While finding a definite answer is never easy, what I did discover is that my options are not as black and white as I thought, and that my future is not as bleak as I expected. One of the benefits of attending a University like Berkeley is being constantly bombarded by amazing opportunities, which could potentially give you a future. Cal-in-Sac has definitely been one of those opportunities.

Me with Senator Lara and my office colleagues.

One thing I learned is that I really enjoy public service. I enjoy waking up, putting on a tie, and walking into this amazing capitol building every morning. I enjoy getting to work with people I admire, and being mentored by accomplished professional individuals. Primarily, what I enjoy most is (honestly completely cheesy), being able to make a difference. I was fortunate enough to intern for Senator Lara, a senator with whom I share many beliefs, and whose policies have changed my life and the life of people around me. To see such sweeping change positively impacting the citizens of one of the largest states in the nation, and strongest economies in the world, coming from a single building, is incredible.

I still enjoy law, I have made time to study for my LSATS this summer, and I still plan on applying to law school, but I feel like I have a lot more options now. I have not yet interned for a law firm, but plan to in order to make a full decision.

Being in the capitol has also opened my eyes to a handful of other opportunities, which I will be considering after Berkeley. I will be applying to fellowships here at the capitol as well as around the nation. I will be applying for to the Capital Fellows Program, and hopefully PPIA and CORO. I am also considering applying to joint degree programs where I can work on my JD and my Masters in Public Policy at the same time. I enjoy knowledge, and enjoy being able to help people with that knowledge, and I’m not ready to set my future in a rut when there are still so many different roads to be discovered.

Me and fellow Cal-in-Sac Fellow Judy with Senate President pro Tempore Kevin de León and members of the Capitol Fellows Program.

Me with other Cal-in-Sac Fellows at the State Fair.

This experience was fun and adventurous, I made friends, mentors, and established a network of incredibly bright people, but most importantly I accomplished my goals and gained incredible opportunities. I can say, for the first time, and hopefully not my last, that I am more excited than frightened for my future. Thank you Cal-in-Sac, fellow interns, and everyone I met on this journey. I will miss this summer.

Robert Nuñez is a UC Berkeley senior studying political science and media studies. He is interning in the office of Senator Ricardo Lara as a Cal-in-Sacramento Fellow.


The Law Lives

Mon, 07/20/2015 - 9:39am

Posted by Cal-in-Sacramento Fellow
Kerida Moates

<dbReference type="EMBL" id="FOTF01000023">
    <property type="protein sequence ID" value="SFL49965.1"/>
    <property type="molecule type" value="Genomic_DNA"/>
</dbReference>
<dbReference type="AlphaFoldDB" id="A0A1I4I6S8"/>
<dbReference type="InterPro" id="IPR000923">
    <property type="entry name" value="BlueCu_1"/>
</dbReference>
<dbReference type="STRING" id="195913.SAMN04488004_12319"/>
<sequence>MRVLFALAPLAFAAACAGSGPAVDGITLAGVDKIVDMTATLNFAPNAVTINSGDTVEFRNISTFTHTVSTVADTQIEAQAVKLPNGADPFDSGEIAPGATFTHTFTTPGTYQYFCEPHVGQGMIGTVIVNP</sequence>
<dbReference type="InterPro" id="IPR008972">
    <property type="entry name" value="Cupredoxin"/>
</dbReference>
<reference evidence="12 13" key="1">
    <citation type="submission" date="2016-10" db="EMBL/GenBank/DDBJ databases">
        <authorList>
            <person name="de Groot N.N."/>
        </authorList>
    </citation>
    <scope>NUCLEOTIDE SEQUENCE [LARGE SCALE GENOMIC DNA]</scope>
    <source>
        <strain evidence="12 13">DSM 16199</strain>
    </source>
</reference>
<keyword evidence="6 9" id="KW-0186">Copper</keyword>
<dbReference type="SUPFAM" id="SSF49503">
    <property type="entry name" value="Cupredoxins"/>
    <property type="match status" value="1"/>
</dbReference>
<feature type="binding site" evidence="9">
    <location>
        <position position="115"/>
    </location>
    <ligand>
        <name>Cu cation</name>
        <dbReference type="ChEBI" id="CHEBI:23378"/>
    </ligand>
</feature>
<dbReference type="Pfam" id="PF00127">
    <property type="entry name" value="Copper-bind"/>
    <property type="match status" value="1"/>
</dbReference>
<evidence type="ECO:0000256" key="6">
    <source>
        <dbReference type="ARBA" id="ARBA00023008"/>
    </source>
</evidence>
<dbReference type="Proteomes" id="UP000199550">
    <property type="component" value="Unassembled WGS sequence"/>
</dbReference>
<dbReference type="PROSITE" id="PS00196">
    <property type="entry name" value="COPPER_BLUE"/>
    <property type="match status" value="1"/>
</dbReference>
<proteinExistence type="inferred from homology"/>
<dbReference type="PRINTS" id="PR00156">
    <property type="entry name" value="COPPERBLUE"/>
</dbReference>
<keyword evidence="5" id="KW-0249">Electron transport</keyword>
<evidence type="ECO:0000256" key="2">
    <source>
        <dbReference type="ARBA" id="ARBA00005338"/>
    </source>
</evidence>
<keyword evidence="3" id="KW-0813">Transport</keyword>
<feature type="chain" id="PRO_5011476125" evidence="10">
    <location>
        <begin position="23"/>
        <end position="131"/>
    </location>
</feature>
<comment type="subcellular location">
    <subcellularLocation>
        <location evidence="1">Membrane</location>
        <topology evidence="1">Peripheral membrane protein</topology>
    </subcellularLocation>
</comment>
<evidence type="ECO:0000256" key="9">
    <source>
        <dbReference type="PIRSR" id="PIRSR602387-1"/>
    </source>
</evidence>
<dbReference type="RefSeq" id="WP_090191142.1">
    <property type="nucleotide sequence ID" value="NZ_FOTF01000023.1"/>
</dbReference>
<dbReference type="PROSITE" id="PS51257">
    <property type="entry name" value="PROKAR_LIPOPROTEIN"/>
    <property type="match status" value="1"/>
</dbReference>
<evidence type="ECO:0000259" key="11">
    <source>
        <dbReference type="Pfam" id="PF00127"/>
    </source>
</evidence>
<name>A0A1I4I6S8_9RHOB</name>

Away from the Capitol, it’s difficult to understand the necessity of such a plethora of bills. It seems as though California has an incredible amount of law and regulation. So why pass so much legislation each week?

On Monday, June 29, I found the answer. Like almost every Monday afternoon, I attended the Assembly Committee on Transportation. When SB 344 came before the Committee, I watched as two grief stricken parents testified to the committee about how their son, Daniel, was tragically killed when a truck driver lost control of his vehicle and hit Daniel’s car. The bill would require an individual to complete a course of instruction through the DMV in order to obtain a commercial driver’s license. Daniel’s parents, and the author, Senator Monning, felt as though increased training would help prevent future tragedies.

The Committee spoke in regard to how difficult it would be to “receive that call,” referring to the news that their son had been killed. When discussion ceased, the Chair, Assemblyman Frazier, moved to call a vote. But first, he paused and allowed the entire committee room to fall silent. The Assemblyman choked, before finally saying that he too knows what it feels like to “receive that call.”

What was impressed upon me that day, and throughout my internship, is that the law is living. It evolves and adjusts to the changing needs of constituents. While thankfully not every piece of legislation stems from stories such as Daniel’s, the law is constantly changing to better serve our state.

Me with Assemblymembers Marie Waldron, Beth Gaines, Young Kim, Catharine Baker, Melissa Melendez, Kristin Olsen, and Ling Ling Chang

Kerida Moates is a UC Berkeley junior studying political science. She is interning in the office of Assemblymember Catherine Baker as a Cal-in-Sacramento Fellow.


Off the Clock, but Not Off the Grid: Networking as a Full Time Job

Tue, 07/14/2015 - 2:06pm

Posted by Cal-in-Sacramento Fellow
Laura Jessica Douglas